She opened her own practice, the Dhillon Law Group, in San Francisco in 2006 — when she immersed herself in Republican politics in one of the country’s most liberal bastions.

She took on the challenge of chairing the Republican Party in San Francisco and ran twice unsuccessfully for public office — but also raised her social media and political profile. Seeking to become the first woman and Sikh vice chair in California Republican Party history, she faced down prejudice and some attacks from the far right in her own party’s ranks.

Dhillon took heat for being a former board member for the American Civil Liberties Union in Northern California — a role she pursued in the wake of the 9/11 attacks, she said. She was later attacked as a “Taj Mahal princess” by anonymous opponents at a state convention, where a county chair — later forced to resigned — wrongfully accused her of being a Muslim who endorsed beheading.

Dhillon’s steely drive and activism in the embattled California Republican Party catapulted her to a post as the RNC’s California committeeperson in 2016.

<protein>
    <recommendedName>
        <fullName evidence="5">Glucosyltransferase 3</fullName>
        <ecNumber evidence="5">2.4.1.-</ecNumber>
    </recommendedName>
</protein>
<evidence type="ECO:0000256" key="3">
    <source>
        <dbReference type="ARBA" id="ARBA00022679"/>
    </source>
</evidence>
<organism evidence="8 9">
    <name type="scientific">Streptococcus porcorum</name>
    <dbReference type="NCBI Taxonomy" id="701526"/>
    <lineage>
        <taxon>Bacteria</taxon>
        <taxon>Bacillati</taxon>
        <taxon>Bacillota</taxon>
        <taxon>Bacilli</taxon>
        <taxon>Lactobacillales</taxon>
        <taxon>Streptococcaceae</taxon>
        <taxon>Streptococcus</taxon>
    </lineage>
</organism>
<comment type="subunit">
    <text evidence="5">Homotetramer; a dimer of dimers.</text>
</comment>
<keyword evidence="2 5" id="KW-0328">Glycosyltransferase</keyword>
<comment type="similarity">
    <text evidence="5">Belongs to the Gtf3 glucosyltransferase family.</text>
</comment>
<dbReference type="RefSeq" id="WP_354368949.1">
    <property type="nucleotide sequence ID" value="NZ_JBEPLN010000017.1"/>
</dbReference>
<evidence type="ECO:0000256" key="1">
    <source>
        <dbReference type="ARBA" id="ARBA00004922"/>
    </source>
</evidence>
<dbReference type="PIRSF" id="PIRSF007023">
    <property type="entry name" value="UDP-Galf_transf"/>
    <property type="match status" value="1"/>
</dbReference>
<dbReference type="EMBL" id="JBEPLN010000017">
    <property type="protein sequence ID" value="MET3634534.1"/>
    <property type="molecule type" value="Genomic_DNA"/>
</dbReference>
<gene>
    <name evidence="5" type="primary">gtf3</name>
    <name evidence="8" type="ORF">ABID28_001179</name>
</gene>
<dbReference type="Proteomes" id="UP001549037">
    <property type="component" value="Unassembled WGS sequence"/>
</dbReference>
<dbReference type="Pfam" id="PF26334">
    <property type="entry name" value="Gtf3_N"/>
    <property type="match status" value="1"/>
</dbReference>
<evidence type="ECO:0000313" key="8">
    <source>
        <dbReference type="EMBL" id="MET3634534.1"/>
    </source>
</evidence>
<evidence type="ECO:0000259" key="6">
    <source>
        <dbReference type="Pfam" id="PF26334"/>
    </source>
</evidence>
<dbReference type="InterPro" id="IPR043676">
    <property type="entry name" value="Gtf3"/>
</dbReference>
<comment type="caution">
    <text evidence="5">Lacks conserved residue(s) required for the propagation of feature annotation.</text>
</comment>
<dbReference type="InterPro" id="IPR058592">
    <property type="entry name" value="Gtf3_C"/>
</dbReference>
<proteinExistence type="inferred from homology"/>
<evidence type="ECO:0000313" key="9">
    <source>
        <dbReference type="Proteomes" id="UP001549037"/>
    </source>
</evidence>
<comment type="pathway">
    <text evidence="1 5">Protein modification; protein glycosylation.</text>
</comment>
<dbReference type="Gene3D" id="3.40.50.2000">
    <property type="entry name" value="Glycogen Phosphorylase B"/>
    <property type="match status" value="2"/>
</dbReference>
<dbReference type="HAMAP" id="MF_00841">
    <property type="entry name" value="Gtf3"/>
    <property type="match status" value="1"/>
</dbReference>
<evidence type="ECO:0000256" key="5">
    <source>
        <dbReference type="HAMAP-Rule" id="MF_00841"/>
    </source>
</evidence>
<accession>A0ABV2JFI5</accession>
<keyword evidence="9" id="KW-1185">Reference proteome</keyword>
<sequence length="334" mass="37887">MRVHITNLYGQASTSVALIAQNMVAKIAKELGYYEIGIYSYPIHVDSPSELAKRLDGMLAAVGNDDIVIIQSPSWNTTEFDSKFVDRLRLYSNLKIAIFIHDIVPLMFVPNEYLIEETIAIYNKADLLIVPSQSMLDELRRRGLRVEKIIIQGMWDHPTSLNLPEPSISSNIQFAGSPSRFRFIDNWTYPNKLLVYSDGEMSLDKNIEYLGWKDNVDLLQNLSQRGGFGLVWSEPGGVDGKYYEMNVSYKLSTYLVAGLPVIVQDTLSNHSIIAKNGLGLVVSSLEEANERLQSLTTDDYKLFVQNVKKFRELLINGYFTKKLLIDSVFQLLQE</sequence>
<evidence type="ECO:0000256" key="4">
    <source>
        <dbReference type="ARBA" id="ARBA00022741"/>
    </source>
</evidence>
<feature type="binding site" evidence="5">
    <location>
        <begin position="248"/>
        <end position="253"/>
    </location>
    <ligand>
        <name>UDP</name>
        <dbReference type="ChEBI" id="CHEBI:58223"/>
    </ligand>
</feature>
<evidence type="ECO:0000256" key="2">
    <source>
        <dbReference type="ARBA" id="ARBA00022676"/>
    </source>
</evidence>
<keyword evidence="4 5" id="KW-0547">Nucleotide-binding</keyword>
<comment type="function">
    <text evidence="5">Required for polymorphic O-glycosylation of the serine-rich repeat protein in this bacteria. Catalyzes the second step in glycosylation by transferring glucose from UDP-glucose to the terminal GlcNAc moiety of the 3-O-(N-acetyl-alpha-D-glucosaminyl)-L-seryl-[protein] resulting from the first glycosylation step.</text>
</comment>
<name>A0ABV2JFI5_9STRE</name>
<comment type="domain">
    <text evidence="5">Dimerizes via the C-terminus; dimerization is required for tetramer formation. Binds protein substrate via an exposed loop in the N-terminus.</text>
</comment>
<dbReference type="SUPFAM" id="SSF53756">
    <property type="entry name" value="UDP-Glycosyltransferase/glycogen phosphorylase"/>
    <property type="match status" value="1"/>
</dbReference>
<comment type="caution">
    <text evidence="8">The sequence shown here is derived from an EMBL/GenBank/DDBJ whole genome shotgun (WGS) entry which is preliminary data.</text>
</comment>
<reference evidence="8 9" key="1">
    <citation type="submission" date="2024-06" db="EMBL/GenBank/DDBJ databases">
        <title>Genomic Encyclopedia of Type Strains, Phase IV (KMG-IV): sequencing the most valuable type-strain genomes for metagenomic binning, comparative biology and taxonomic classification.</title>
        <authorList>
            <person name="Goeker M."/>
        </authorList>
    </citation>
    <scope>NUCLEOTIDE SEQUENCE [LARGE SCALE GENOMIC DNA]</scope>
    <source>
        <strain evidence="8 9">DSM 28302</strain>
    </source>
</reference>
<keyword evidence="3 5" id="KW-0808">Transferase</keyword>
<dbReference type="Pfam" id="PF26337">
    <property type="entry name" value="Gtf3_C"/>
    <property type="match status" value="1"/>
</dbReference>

“She is a force; there’s no doubt about it,’’ said Cynthia Bryant, the CRP’s longtime executive director. “I’ve watched her grow so much in the last seven years … She’s very determined and works extremely hard — and she’s absolutely passionate about individual freedom and personal liberty.”

Dhillon became a party champion in the culture wars in 2016 by representing Trump supporters who were the target of counter-protesters after a San Jose rally by the then-candidate. She went to bat for the University of California, Berkeley College Republicans who took the school to court after canceling a planned talk by conservative firebrand Ann Coulter.

She then represented Google software engineer James Damore, who was fired after circulating a memo that suggested there was a biological basis for the lack of women in the tech industry.

“I’m one of the few lawyers who’s willing to step up and challenge the big tech companies on their privacy violations … and on their discrimination on the basis of viewpoint,’’ she says. “Most big law firms and big firm lawyers are very interested in having those companies with clients — so they would never sue them.”

But Dhillon has also been dismissed as a grandstander. Rep. Jared Huffman (D-Calif.), in a recent tweet directed at Dhillon, said that “as national co-chair of ‘Women for Trump,’ you’re basically the Purdue Pharma of crazy pills.”

And critics point out that while Dhillon’s legal efforts may give the right a rallying cry, she has so far gotten little traction in the courts.